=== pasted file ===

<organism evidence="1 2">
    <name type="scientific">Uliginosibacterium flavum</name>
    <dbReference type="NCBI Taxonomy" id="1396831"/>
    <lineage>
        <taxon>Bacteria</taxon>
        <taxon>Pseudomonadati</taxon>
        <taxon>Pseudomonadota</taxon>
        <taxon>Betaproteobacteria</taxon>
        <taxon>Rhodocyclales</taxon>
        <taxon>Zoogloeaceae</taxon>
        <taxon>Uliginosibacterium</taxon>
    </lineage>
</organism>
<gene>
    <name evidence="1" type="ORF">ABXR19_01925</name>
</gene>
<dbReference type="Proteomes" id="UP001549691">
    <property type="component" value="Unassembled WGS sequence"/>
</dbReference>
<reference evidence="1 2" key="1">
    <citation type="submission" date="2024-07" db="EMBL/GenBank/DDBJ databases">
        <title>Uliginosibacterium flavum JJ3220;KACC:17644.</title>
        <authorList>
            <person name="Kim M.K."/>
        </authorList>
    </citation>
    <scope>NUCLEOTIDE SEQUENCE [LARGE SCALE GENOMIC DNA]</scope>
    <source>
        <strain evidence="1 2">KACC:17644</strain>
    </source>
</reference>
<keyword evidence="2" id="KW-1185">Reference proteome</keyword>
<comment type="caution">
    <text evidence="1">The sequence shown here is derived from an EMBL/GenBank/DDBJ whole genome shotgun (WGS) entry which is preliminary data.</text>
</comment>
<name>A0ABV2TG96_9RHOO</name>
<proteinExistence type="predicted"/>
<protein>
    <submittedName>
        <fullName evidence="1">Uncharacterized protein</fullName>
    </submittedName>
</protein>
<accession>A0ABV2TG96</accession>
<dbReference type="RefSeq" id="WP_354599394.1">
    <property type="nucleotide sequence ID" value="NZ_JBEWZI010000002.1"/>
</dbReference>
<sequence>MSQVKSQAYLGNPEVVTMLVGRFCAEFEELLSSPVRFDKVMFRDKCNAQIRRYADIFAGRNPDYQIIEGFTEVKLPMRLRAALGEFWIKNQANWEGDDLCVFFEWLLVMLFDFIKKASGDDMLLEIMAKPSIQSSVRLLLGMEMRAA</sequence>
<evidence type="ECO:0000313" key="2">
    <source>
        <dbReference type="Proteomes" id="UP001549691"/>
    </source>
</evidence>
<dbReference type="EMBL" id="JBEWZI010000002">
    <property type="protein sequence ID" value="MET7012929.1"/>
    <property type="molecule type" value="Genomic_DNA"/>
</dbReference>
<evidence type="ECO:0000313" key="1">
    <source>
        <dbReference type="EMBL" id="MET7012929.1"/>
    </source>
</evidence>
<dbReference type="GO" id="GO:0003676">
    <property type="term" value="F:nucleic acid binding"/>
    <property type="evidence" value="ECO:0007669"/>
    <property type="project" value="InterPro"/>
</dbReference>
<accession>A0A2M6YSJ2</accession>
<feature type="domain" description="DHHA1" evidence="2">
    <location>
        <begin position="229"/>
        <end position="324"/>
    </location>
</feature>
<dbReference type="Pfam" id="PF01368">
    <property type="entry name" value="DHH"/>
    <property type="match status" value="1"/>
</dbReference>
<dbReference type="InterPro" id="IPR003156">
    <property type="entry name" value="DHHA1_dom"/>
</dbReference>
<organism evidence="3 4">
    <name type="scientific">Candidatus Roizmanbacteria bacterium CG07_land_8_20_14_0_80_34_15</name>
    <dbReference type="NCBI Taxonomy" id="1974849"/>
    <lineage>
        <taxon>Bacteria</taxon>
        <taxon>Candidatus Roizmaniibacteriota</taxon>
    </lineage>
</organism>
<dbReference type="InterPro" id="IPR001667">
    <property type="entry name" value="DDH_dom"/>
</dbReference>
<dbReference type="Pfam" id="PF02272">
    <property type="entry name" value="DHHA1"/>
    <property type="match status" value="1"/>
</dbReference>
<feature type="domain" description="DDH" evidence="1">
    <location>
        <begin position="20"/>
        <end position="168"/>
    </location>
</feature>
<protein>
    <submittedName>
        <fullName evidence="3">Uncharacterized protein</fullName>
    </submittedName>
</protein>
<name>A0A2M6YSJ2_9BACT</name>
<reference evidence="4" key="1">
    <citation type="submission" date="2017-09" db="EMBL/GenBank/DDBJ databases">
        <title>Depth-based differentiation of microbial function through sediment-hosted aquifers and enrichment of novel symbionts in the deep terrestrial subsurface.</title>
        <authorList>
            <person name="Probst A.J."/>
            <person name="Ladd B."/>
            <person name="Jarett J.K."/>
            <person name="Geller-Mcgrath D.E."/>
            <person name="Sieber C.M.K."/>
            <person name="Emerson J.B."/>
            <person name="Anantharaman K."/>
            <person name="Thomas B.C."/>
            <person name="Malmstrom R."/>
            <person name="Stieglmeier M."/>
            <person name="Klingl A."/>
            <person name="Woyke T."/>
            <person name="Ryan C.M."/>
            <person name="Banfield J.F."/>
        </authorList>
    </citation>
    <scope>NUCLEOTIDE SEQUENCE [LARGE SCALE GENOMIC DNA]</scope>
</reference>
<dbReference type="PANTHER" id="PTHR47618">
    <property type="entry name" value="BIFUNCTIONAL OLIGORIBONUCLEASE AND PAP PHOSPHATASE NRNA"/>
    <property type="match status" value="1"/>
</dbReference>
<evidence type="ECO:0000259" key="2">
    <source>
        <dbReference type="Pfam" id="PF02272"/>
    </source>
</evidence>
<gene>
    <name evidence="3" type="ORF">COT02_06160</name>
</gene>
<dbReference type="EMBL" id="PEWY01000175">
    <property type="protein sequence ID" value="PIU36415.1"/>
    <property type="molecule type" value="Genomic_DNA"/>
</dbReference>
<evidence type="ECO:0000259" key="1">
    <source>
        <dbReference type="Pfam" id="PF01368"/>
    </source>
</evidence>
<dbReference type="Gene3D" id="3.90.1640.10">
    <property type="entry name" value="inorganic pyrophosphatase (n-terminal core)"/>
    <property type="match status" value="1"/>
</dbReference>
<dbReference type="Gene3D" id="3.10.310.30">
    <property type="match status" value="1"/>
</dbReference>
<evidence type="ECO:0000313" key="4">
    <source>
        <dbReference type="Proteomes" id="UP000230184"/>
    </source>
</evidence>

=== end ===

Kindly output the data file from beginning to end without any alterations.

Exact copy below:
<organism evidence="1 2">
    <name type="scientific">Uliginosibacterium flavum</name>
    <dbReference type="NCBI Taxonomy" id="1396831"/>
    <lineage>
        <taxon>Bacteria</taxon>
        <taxon>Pseudomonadati</taxon>
        <taxon>Pseudomonadota</taxon>
        <taxon>Betaproteobacteria</taxon>
        <taxon>Rhodocyclales</taxon>
        <taxon>Zoogloeaceae</taxon>
        <taxon>Uliginosibacterium</taxon>
    </lineage>
</organism>
<gene>
    <name evidence="1" type="ORF">ABXR19_01925</name>
</gene>
<dbReference type="Proteomes" id="UP001549691">
    <property type="component" value="Unassembled WGS sequence"/>
</dbReference>
<reference evidence="1 2" key="1">
    <citation type="submission" date="2024-07" db="EMBL/GenBank/DDBJ databases">
        <title>Uliginosibacterium flavum JJ3220;KACC:17644.</title>
        <authorList>
            <person name="Kim M.K."/>
        </authorList>
    </citation>
    <scope>NUCLEOTIDE SEQUENCE [LARGE SCALE GENOMIC DNA]</scope>
    <source>
        <strain evidence="1 2">KACC:17644</strain>
    </source>
</reference>
<keyword evidence="2" id="KW-1185">Reference proteome</keyword>
<comment type="caution">
    <text evidence="1">The sequence shown here is derived from an EMBL/GenBank/DDBJ whole genome shotgun (WGS) entry which is preliminary data.</text>
</comment>
<name>A0ABV2TG96_9RHOO</name>
<proteinExistence type="predicted"/>
<protein>
    <submittedName>
        <fullName evidence="1">Uncharacterized protein</fullName>
    </submittedName>
</protein>
<accession>A0ABV2TG96</accession>
<dbReference type="RefSeq" id="WP_354599394.1">
    <property type="nucleotide sequence ID" value="NZ_JBEWZI010000002.1"/>
</dbReference>
<sequence>MSQVKSQAYLGNPEVVTMLVGRFCAEFEELLSSPVRFDKVMFRDKCNAQIRRYADIFAGRNPDYQIIEGFTEVKLPMRLRAALGEFWIKNQANWEGDDLCVFFEWLLVMLFDFIKKASGDDMLLEIMAKPSIQSSVRLLLGMEMRAA</sequence>
<evidence type="ECO:0000313" key="2">
    <source>
        <dbReference type="Proteomes" id="UP001549691"/>
    </source>
</evidence>
<dbReference type="EMBL" id="JBEWZI010000002">
    <property type="protein sequence ID" value="MET7012929.1"/>
    <property type="molecule type" value="Genomic_DNA"/>
</dbReference>
<evidence type="ECO:0000313" key="1">
    <source>
        <dbReference type="EMBL" id="MET7012929.1"/>
    </source>
</evidence>
<dbReference type="GO" id="GO:0003676">
    <property type="term" value="F:nucleic acid binding"/>
    <property type="evidence" value="ECO:0007669"/>
    <property type="project" value="InterPro"/>
</dbReference>
<accession>A0A2M6YSJ2</accession>
<feature type="domain" description="DHHA1" evidence="2">
    <location>
        <begin position="229"/>
        <end position="324"/>
    </location>
</feature>
<dbReference type="Pfam" id="PF01368">
    <property type="entry name" value="DHH"/>
    <property type="match status" value="1"/>
</dbReference>
<dbReference type="InterPro" id="IPR003156">
    <property type="entry name" value="DHHA1_dom"/>
</dbReference>
<organism evidence="3 4">
    <name type="scientific">Candidatus Roizmanbacteria bacterium CG07_land_8_20_14_0_80_34_15</name>
    <dbReference type="NCBI Taxonomy" id="1974849"/>
    <lineage>
        <taxon>Bacteria</taxon>
        <taxon>Candidatus Roizmaniibacteriota</taxon>
    </lineage>
</organism>
<dbReference type="InterPro" id="IPR001667">
    <property type="entry name" value="DDH_dom"/>
</dbReference>
<dbReference type="Pfam" id="PF02272">
    <property type="entry name" value="DHHA1"/>
    <property type="match status" value="1"/>
</dbReference>
<feature type="domain" description="DDH" evidence="1">
    <location>
        <begin position="20"/>
        <end position="168"/>
    </location>
</feature>
<protein>
    <submittedName>
        <fullName evidence="3">Uncharacterized protein</fullName>
    </submittedName>
</protein>
<name>A0A2M6YSJ2_9BACT</name>
<reference evidence="4" key="1">
    <citation type="submission" date="2017-09" db="EMBL/GenBank/DDBJ databases">
        <title>Depth-based differentiation of microbial function through sediment-hosted aquifers and enrichment of novel symbionts in the deep terrestrial subsurface.</title>
        <authorList>
            <person name="Probst A.J."/>
            <person name="Ladd B."/>
            <person name="Jarett J.K."/>
            <person name="Geller-Mcgrath D.E."/>
            <person name="Sieber C.M.K."/>
            <person name="Emerson J.B."/>
            <person name="Anantharaman K."/>
            <person name="Thomas B.C."/>
            <person name="Malmstrom R."/>
            <person name="Stieglmeier M."/>
            <person name="Klingl A."/>
            <person name="Woyke T."/>
            <person name="Ryan C.M."/>
            <person name="Banfield J.F."/>
        </authorList>
    </citation>
    <scope>NUCLEOTIDE SEQUENCE [LARGE SCALE GENOMIC DNA]</scope>
</reference>
<dbReference type="PANTHER" id="PTHR47618">
    <property type="entry name" value="BIFUNCTIONAL OLIGORIBONUCLEASE AND PAP PHOSPHATASE NRNA"/>
    <property type="match status" value="1"/>
</dbReference>
<evidence type="ECO:0000259" key="2">
    <source>
        <dbReference type="Pfam" id="PF02272"/>
    </source>
</evidence>
<gene>
    <name evidence="3" type="ORF">COT02_06160</name>
</gene>
<dbReference type="EMBL" id="PEWY01000175">
    <property type="protein sequence ID" value="PIU36415.1"/>
    <property type="molecule type" value="Genomic_DNA"/>
</dbReference>
<evidence type="ECO:0000259" key="1">
    <source>
        <dbReference type="Pfam" id="PF01368"/>
    </source>
</evidence>
<dbReference type="Gene3D" id="3.90.1640.10">
    <property type="entry name" value="inorganic pyrophosphatase (n-terminal core)"/>
    <property type="match status" value="1"/>
</dbReference>
<dbReference type="Gene3D" id="3.10.310.30">
    <property type="match status" value="1"/>
</dbReference>
<evidence type="ECO:0000313" key="4">
    <source>
        <dbReference type="Proteomes" id="UP000230184"/>
    </source>
</evidence>